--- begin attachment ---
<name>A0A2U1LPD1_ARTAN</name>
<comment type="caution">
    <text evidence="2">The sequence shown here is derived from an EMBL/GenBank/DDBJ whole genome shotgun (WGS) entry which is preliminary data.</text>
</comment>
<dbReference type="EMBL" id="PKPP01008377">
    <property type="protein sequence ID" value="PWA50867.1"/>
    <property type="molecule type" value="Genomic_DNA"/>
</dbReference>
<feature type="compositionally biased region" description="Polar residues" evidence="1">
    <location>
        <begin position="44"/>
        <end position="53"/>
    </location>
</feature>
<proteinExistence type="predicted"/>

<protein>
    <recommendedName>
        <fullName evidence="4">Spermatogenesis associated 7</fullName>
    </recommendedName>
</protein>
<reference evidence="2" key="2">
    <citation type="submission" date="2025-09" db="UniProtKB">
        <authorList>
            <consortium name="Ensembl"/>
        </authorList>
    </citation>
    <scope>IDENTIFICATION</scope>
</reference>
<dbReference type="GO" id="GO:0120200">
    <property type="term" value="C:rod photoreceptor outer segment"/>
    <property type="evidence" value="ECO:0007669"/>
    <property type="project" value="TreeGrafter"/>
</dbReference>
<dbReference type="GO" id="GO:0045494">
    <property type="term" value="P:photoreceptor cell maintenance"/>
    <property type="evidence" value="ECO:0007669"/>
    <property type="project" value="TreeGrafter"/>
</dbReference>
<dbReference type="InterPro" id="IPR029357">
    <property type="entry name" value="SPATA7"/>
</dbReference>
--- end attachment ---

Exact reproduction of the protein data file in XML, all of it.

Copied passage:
<name>A0A2U1LPD1_ARTAN</name>
<comment type="caution">
    <text evidence="2">The sequence shown here is derived from an EMBL/GenBank/DDBJ whole genome shotgun (WGS) entry which is preliminary data.</text>
</comment>
<dbReference type="EMBL" id="PKPP01008377">
    <property type="protein sequence ID" value="PWA50867.1"/>
    <property type="molecule type" value="Genomic_DNA"/>
</dbReference>
<feature type="compositionally biased region" description="Polar residues" evidence="1">
    <location>
        <begin position="44"/>
        <end position="53"/>
    </location>
</feature>
<proteinExistence type="predicted"/>

<protein>
    <recommendedName>
        <fullName evidence="4">Spermatogenesis associated 7</fullName>
    </recommendedName>
</protein>
<reference evidence="2" key="2">
    <citation type="submission" date="2025-09" db="UniProtKB">
        <authorList>
            <consortium name="Ensembl"/>
        </authorList>
    </citation>
    <scope>IDENTIFICATION</scope>
</reference>
<dbReference type="GO" id="GO:0120200">
    <property type="term" value="C:rod photoreceptor outer segment"/>
    <property type="evidence" value="ECO:0007669"/>
    <property type="project" value="TreeGrafter"/>
</dbReference>
<dbReference type="GO" id="GO:0045494">
    <property type="term" value="P:photoreceptor cell maintenance"/>
    <property type="evidence" value="ECO:0007669"/>
    <property type="project" value="TreeGrafter"/>
</dbReference>
<dbReference type="InterPro" id="IPR029357">
    <property type="entry name" value="SPATA7"/>
</dbReference>